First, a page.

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Treatment of Newly Diagnosed Childhood Soft Tissue Sarcoma

    continued...

    This entity accounts for 2% to 6% of all childhood STSs.[63] These tumors can arise in previously irradiated sites or as a second malignancy in patients with retinoblastoma.

    These tumors occur mainly in the second decade of life. In a series of ten patients, the median age was 10 years and the tumor was most commonly located in the extremities. In this series, all tumors were localized and five of nine (for whom follow-up was available) were alive in first remission.[63] In another series of 17 pediatric patients with malignant fibrous histiocytoma, the median age at diagnosis was 5 years and the extremities were involved in eight cases.[64] All patients with metastatic disease died and two patients experienced a clinical response to a doxorubicin-based regimen.

    Tumors of Peripheral Nerves

    Malignant peripheral nerve sheath tumor

    Malignant peripheral nerve sheath tumor arises in children with type 1 neurofibromatosis (NF1), and it arises sporadically.[65]

    Features with favorable prognosis include the following:[65,66,67,68]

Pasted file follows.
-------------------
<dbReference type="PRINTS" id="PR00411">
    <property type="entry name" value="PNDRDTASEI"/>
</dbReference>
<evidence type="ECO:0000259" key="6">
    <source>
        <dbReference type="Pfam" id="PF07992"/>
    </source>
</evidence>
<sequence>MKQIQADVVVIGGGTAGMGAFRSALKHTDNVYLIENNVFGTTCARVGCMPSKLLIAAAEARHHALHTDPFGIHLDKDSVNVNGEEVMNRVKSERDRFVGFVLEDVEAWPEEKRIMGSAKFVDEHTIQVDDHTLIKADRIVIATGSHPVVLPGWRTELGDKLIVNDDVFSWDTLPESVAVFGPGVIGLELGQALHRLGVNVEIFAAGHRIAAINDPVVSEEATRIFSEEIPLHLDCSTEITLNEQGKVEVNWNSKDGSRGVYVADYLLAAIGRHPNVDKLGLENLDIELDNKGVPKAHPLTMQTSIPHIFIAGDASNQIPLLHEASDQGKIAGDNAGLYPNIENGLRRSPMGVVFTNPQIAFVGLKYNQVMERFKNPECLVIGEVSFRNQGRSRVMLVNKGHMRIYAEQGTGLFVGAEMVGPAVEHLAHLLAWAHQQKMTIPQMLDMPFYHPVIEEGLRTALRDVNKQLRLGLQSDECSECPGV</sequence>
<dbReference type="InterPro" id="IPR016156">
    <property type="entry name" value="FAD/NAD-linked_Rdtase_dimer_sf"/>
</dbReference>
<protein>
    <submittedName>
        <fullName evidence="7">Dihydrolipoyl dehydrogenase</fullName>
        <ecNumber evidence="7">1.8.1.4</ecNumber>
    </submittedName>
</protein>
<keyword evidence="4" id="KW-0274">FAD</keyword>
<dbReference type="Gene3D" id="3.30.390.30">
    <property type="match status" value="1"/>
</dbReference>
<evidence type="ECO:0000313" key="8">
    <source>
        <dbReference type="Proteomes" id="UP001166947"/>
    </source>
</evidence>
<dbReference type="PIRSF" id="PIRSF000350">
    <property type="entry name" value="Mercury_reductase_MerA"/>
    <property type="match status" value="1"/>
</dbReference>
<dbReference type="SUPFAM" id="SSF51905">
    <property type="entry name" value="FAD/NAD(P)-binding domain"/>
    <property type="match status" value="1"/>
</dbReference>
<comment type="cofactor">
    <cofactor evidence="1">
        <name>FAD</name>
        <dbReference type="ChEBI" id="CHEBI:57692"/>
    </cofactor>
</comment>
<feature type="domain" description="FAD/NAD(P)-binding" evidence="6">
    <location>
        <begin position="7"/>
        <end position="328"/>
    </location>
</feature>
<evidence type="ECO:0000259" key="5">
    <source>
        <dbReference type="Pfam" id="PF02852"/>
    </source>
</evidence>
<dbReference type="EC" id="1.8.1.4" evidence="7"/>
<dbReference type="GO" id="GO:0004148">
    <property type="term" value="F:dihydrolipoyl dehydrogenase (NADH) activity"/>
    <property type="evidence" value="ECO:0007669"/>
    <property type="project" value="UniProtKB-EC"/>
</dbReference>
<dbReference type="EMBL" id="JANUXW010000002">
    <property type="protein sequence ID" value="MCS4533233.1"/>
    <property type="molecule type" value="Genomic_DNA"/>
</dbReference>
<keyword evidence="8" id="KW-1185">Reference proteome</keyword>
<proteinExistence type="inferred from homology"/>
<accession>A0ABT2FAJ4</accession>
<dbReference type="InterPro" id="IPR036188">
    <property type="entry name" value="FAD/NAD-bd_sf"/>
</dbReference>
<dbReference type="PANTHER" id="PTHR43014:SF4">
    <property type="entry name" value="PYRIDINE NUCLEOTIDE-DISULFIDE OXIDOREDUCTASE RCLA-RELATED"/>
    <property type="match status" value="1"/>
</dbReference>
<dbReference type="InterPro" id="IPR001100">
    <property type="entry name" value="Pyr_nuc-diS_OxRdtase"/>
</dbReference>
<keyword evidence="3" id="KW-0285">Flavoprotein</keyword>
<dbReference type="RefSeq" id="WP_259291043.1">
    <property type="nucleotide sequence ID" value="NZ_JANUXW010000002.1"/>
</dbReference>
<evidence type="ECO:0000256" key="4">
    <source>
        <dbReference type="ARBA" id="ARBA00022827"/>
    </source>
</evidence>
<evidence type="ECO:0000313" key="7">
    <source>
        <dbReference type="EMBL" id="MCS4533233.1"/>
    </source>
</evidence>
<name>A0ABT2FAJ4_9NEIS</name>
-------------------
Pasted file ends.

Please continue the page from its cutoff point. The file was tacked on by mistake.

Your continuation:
• Smaller tumor size—In a multivariate analysis, only tumor size and nuclear p53 expression were found to be independent predictors of disease-specific survival.[67]
    • Localized disease; no metastasis at presentation—A retrospective review of 140 patients with malignant peripheral nerve sheath tumor from the MD Anderson Cancer Center included children and adolescents. The disease-specific survival at 10 years was 32%. In this series, presence of metastatic disease was associated with a much worse prognosis. For patients with localized disease, there was no significant difference in outcome between patients with and without NF1.[67]
    • Lower stage.
    • Lower histologic grade.
    • Extremity as the primary site.

    It is not clear whether the absence of NF1 is a favorable prognostic factor as it has been associated with both favorable [66] and unfavorable outcomes.[65,66,68]

    Treatment

    There is agreement that complete surgical removal of the tumor, whenever possible, is the mainstay of treatment. The role of radiation therapy is difficult to assess, but durable local control of known postsurgical microscopic residual tumor is not assured after radiation therapy. Chemotherapy has achieved objective responses in childhood malignant peripheral nerve sheath tumor. A large retrospective analysis of the German and Italian experience with malignant peripheral nerve sheath tumor reported that 65% of measurable tumors had objective responses to ifosfamide-containing chemotherapy regimens, but the analysis did not conclusively demonstrate improved survival for chemotherapy.[65] This retrospective analysis also noted a trend toward improved outcome with adjuvant radiation therapy.[65] A series of 37 young patients with malignant peripheral nerve sheath tumor and NF1 showed that most patients had large invasive tumors that were poorly responsive to chemotherapy; progression-free survival was 19% and 5-year OS was 28%.[69] The role of adjuvant chemotherapy following resection of malignant peripheral nerve sheath tumor has not been prospectively evaluated.

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